2. Predictive accuracy, seen by dividing patients into 5 risk categories based on predicted ADE-free survival, allocating patients into groups with approximately equal numbers of events, and comparing mean predicted 3-year ADE-free survival to observed 3-year ADE-free survival based on Kaplan-Meier estimates in each category [18].
  3. Shrinkage, defined as the flattening of the plot of predicted vs. observed ADE-free survival away from the 45 degree line; a value of 1 indicates no over-fitting. This was assessed on independent data (within the bootstrap validation or the JHHCC) using Cox proportional hazards with the observed time to ADE/death regressed on the estimated linear predictor, based on the predictive model [18].

In addition, to further assess our model's predictive ability in the JHHCC, predictive accuracy was computed by comparing the mean predicted survival for the entire JHHCC over the follow-up period with the Kaplan-Meier ADE-free survival curve.

2.4. Bootstrap Procedures for Internal Model Validation

Measures of a model's predictive ability produced by applying the original model to the original data tend to be over-optimistic, i.e. to predict that the model will fit better than it actually does in independent data [21]. The validity of a model applied to independent data can be assessed fairly using re-sampling techniques (bootstrapping) [22]. From the original 1891 rows (patients) in the CHORUS dataset, 1891 rows were randomly sampled with replacement creating bootstrapped data. Model selection techniques identical to those used to create the original model were used to fit a new model to the bootstrapped data. The entire process was repeated to produce a total of 1000 bootstrap replications. Details are described elsewhere [20].

In each bootstrap replication, our measures of the model's predictive ability (measures 1, 2, and 3, discussed above) were computed using the bootstrap model applied to the bootstrapped data. Then the same measures were computed using the bootstrap model applied to the original data. The average difference across bootstrap replications between the measures applying the bootstrap model to the original data versus applying the bootstrap model to the bootstrapped data was used to estimate the measures’ optimism. The original model's predictive ability when applied to independent data was then estimated by subtracting a measure's estimated optimism from the original model's measure of predictive ability [18].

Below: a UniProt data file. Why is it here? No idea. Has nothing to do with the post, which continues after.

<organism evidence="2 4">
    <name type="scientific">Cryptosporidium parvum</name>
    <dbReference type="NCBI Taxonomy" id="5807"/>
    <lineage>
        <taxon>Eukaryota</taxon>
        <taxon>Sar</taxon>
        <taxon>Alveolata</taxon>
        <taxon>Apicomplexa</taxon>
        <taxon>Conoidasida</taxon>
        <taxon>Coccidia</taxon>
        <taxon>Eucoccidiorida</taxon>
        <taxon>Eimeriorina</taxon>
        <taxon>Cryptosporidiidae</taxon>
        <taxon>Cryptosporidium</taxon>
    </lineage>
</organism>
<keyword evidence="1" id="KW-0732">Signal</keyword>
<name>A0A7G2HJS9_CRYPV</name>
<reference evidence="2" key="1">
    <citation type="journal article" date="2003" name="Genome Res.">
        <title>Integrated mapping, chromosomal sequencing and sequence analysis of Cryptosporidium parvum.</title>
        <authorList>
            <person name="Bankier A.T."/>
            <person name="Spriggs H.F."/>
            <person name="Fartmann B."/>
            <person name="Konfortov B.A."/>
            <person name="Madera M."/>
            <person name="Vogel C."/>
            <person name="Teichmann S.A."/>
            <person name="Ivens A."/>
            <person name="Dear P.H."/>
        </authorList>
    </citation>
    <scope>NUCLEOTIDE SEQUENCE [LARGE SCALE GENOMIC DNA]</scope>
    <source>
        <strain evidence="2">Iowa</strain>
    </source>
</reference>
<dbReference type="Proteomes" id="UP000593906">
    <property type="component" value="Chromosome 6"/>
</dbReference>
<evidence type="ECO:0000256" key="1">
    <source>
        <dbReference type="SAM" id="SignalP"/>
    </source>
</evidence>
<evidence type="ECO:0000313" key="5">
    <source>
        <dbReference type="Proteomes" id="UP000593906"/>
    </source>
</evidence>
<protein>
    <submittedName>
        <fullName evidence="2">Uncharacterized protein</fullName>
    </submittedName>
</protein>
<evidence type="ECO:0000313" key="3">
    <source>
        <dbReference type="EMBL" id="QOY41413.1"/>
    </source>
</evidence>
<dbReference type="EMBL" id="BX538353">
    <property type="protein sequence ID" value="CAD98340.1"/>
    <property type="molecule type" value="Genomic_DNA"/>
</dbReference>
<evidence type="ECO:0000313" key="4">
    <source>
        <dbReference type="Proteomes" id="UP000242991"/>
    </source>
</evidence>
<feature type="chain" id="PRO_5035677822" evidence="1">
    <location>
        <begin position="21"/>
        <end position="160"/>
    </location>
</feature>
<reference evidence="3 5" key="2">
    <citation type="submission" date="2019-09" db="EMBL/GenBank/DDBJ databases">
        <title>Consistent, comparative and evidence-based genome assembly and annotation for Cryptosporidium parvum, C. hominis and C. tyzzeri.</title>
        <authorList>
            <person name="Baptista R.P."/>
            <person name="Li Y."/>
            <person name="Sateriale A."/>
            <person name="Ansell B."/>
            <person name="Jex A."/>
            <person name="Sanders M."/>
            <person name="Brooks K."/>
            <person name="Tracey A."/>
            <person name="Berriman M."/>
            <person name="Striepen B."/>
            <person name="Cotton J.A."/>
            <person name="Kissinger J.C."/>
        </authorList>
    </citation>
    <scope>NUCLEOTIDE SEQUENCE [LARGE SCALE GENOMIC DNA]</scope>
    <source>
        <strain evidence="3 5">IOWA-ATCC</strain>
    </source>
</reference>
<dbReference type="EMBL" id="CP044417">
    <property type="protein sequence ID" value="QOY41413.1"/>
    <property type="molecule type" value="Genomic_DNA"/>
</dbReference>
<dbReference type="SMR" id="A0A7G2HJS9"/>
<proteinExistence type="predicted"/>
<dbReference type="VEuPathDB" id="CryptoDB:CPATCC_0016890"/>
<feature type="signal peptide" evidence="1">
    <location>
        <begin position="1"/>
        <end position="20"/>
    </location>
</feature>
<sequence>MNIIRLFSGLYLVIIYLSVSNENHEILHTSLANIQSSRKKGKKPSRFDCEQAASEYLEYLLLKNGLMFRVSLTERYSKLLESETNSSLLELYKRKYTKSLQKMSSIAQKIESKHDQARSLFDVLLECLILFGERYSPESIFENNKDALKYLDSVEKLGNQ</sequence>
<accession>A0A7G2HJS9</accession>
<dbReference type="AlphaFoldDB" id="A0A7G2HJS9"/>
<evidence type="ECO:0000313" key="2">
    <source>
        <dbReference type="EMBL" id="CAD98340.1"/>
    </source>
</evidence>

2.5. Other Analyses

We tested whether the c-statistic indicated better than chance concordance by performing a permutation test: Each person's follow-up time and event indicator were randomly shuffled and assigned as a pair to another person's predictors. The model was fit following all model selection procedures described above to the permuted data and the c-statistic was computed. This process was repeated 1000 times, and the corresponding p-value was the proportion of permutations resulting in a c-statistic greater than the c-statistic from the original data.

Sensitivity analyses were performed by creating a new model from the CHORUS data in which each person lost to follow-up was simulated to live or have an event (ADE or death), based on a fixed event probability chosen to be the same for all patients lost to follow-up (i.e., not conditional on patient characteristics). If the patient was randomly selected to have an event, the time until their event was then randomly drawn from a uniform distribution between 0 and 1 years after the date of their last visit. The prognostic model was then re-fit to this new CHORUS data and applied to predict mean ADE-free survival in the JHHCC. This process was repeated 100 times, and the average of the 100 repetitions was reported as the mean predicted ADE-free survival for the JHHCC based on the assigned probability of having an ADE/dying if lost to follow-up.

3. Results

3.1. Internal Model Validation

In the CHORUS data, the proportion of all patient pairs in which the ordering of predictions and outcomes were concordant was c=0.678. Based on the bootstrap, the expected concordance when applying the model to independent data was c=0.625. This suggests that the model is substantially better than chance at using patient characteristics to order their clinical prognosis (p<0.001).